The natural gas-buying consortium led by Omaha's Metropolitan Utilities District says in a court filing that the gas supplier seeking to terminate a 30-year deal has no basis for doing so, and that ending the contract will cause hardship and expense.
The Central Plains Energy Project, a cooperative gas-buying effort by MUD and the gas utilities in Hastings, Neb., and Cedar Falls, Iowa, said in a filing in U.S. District Court in Omaha this week that Royal Bank of Canada erred when it filed a suit seeking to terminate a 30-year agreement to supply cheap natural gas.
The cooperative's filing included a counterclaim seeking unspecified damages from RBC.
“RBC cannot establish it has any legal basis to terminate the prepaid agreement and refusal to deliver further daily contract quantities of natural gas to CPEP after October 31, 2014, constitutes an anticipatory breach,” the filing says. “RBC's breach of the prepaid agreement has caused damages to CPEP consisting of lost discounts and increased acquisition costs to CPEP with respect to replacement natural gas.”
RBC, Canada's largest financial institution, has a commodities trading unit that in 2009 agreed to supply CPEP with natural gas for 30 years, in exchange for an advance cash payment of $719 million. The money was raised by selling bonds, and the transaction is supported by derivative financial instruments called commodity and interest-rate swaps.
Now, RBC wants out of the deal, citing in a January lawsuit changes to international banking standards governing the reserves of capital banks must hold for such deals. RBC said the Basel III banking accords mean more money must be kept in reserve to back the prepaid gas agreement. The RBC suit says the new standard is a material change in regulation that triggers automatic termination clauses in the supply contract.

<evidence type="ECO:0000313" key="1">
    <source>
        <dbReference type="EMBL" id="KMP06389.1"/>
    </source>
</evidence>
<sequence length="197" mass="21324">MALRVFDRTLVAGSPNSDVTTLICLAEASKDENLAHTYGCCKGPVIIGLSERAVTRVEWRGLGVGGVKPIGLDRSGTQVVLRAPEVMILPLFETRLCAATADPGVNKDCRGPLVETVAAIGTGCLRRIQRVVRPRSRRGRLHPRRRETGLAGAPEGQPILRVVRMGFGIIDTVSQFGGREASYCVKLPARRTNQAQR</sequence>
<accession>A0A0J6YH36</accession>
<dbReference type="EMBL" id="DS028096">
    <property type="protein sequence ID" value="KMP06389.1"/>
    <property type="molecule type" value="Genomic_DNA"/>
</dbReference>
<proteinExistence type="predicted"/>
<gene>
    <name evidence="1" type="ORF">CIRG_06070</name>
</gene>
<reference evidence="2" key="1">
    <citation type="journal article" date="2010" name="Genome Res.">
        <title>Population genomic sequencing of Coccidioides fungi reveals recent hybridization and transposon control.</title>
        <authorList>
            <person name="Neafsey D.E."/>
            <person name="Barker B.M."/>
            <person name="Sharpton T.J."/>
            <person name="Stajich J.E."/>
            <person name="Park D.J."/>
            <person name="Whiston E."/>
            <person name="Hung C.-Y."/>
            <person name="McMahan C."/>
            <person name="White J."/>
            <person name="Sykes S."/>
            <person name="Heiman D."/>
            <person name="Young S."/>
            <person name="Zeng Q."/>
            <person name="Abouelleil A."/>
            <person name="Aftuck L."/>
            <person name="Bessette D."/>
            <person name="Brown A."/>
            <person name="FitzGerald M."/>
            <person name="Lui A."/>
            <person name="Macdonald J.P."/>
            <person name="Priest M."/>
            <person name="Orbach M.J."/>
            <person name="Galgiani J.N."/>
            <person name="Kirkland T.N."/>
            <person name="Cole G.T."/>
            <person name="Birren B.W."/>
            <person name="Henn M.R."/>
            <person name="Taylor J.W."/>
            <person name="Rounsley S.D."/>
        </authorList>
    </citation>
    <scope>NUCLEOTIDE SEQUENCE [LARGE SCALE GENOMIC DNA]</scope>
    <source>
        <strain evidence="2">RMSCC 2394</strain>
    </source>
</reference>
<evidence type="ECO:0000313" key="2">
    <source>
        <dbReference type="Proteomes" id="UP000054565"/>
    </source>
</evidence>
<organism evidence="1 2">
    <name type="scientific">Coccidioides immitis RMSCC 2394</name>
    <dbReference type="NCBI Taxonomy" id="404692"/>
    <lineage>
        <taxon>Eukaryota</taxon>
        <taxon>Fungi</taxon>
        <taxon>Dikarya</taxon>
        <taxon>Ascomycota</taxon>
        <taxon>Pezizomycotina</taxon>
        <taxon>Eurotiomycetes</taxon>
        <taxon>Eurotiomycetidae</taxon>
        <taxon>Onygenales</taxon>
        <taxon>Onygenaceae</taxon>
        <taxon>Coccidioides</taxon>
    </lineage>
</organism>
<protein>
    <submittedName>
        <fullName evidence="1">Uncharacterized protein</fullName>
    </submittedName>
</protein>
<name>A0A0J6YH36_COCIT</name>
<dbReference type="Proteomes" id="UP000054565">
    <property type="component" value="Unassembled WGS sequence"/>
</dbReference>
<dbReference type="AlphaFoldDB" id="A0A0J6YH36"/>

The natural gas RBC supplies to CPEP, which in turn sells it to the group's member utilities, accounts for about 15 percent of MUD's gas supply. In exchange for the long-term deal, RBC agreed to supply the gas at a discount to pay-as-you-go rates. MUD says the CPEP arrangement saved the utility's 600,000 ratepayers about $7million last year.
RBC did not respond to email and voice-mail messages.
Jim Knight, MUD vice president of gas operations and CPEP's project manager, said CPEP's court filing in response to the suit contains a counterclaim, or an assertion raised by a defendant that could have been raised in a suit of its own had one already not been filed.
“By its counterclaim, CPEP seeks to recover damages caused by Royal Bank of Canada's breach of its contract to deliver natural gas that it sold to CPEP,” Knight said in a statement.
The damages sought by the counterclaim aren't specified. The CPEP filing also asks that RBC pay off bondholders, whose cash flows would disappear if CPEP stops selling RBC-supplied gas to the utilities, as required by contract in the event of termination.
CPEP has gas-supply agreements with one other seller, New York-based J. Aron, a unit of investment bank Goldman Sachs. J. Aron was paid $1.1billion starting in 2007 for one 20-year gas-supply agreement and one 30-year contract.